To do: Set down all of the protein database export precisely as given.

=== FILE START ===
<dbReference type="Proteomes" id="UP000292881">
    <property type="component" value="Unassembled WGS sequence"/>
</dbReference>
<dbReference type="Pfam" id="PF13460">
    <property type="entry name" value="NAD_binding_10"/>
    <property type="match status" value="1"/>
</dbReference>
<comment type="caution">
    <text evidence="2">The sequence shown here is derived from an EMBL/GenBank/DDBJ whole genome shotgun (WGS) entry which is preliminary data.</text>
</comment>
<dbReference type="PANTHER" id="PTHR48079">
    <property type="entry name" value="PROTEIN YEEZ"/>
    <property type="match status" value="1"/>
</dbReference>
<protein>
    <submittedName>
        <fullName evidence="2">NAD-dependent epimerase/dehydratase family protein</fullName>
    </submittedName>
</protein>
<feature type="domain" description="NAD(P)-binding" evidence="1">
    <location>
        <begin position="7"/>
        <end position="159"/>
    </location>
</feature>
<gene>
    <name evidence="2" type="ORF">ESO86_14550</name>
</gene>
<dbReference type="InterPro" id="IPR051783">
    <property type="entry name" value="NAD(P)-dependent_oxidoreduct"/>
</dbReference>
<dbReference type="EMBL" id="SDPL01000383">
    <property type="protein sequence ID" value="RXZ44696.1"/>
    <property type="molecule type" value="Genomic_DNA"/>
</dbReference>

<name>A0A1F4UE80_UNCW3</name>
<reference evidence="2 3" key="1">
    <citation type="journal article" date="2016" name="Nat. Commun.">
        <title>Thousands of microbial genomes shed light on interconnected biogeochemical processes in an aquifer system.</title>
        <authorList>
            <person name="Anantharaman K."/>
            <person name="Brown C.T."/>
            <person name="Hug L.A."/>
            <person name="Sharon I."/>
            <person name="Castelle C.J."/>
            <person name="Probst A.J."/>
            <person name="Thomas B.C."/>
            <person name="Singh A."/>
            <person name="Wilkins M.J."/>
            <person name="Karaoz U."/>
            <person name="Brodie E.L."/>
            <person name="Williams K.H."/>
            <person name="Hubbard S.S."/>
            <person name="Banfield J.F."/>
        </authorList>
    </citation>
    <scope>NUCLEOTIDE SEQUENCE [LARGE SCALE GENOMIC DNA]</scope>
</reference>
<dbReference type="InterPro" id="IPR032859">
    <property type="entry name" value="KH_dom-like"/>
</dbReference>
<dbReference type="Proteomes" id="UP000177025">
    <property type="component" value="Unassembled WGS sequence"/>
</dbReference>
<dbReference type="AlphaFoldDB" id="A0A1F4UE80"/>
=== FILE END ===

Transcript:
<dbReference type="Proteomes" id="UP000292881">
    <property type="component" value="Unassembled WGS sequence"/>
</dbReference>
<dbReference type="Pfam" id="PF13460">
    <property type="entry name" value="NAD_binding_10"/>
    <property type="match status" value="1"/>
</dbReference>
<comment type="caution">
    <text evidence="2">The sequence shown here is derived from an EMBL/GenBank/DDBJ whole genome shotgun (WGS) entry which is preliminary data.</text>
</comment>
<dbReference type="PANTHER" id="PTHR48079">
    <property type="entry name" value="PROTEIN YEEZ"/>
    <property type="match status" value="1"/>
</dbReference>
<protein>
    <submittedName>
        <fullName evidence="2">NAD-dependent epimerase/dehydratase family protein</fullName>
    </submittedName>
</protein>
<feature type="domain" description="NAD(P)-binding" evidence="1">
    <location>
        <begin position="7"/>
        <end position="159"/>
    </location>
</feature>
<gene>
    <name evidence="2" type="ORF">ESO86_14550</name>
</gene>
<dbReference type="InterPro" id="IPR051783">
    <property type="entry name" value="NAD(P)-dependent_oxidoreduct"/>
</dbReference>
<dbReference type="EMBL" id="SDPL01000383">
    <property type="protein sequence ID" value="RXZ44696.1"/>
    <property type="molecule type" value="Genomic_DNA"/>
</dbReference>

<name>A0A1F4UE80_UNCW3</name>
<reference evidence="2 3" key="1">
    <citation type="journal article" date="2016" name="Nat. Commun.">
        <title>Thousands of microbial genomes shed light on interconnected biogeochemical processes in an aquifer system.</title>
        <authorList>
            <person name="Anantharaman K."/>
            <person name="Brown C.T."/>
            <person name="Hug L.A."/>
            <person name="Sharon I."/>
            <person name="Castelle C.J."/>
            <person name="Probst A.J."/>
            <person name="Thomas B.C."/>
            <person name="Singh A."/>
            <person name="Wilkins M.J."/>
            <person name="Karaoz U."/>
            <person name="Brodie E.L."/>
            <person name="Williams K.H."/>
            <person name="Hubbard S.S."/>
            <person name="Banfield J.F."/>
        </authorList>
    </citation>
    <scope>NUCLEOTIDE SEQUENCE [LARGE SCALE GENOMIC DNA]</scope>
</reference>
<dbReference type="InterPro" id="IPR032859">
    <property type="entry name" value="KH_dom-like"/>
</dbReference>
<dbReference type="Proteomes" id="UP000177025">
    <property type="component" value="Unassembled WGS sequence"/>
</dbReference>
<dbReference type="AlphaFoldDB" id="A0A1F4UE80"/>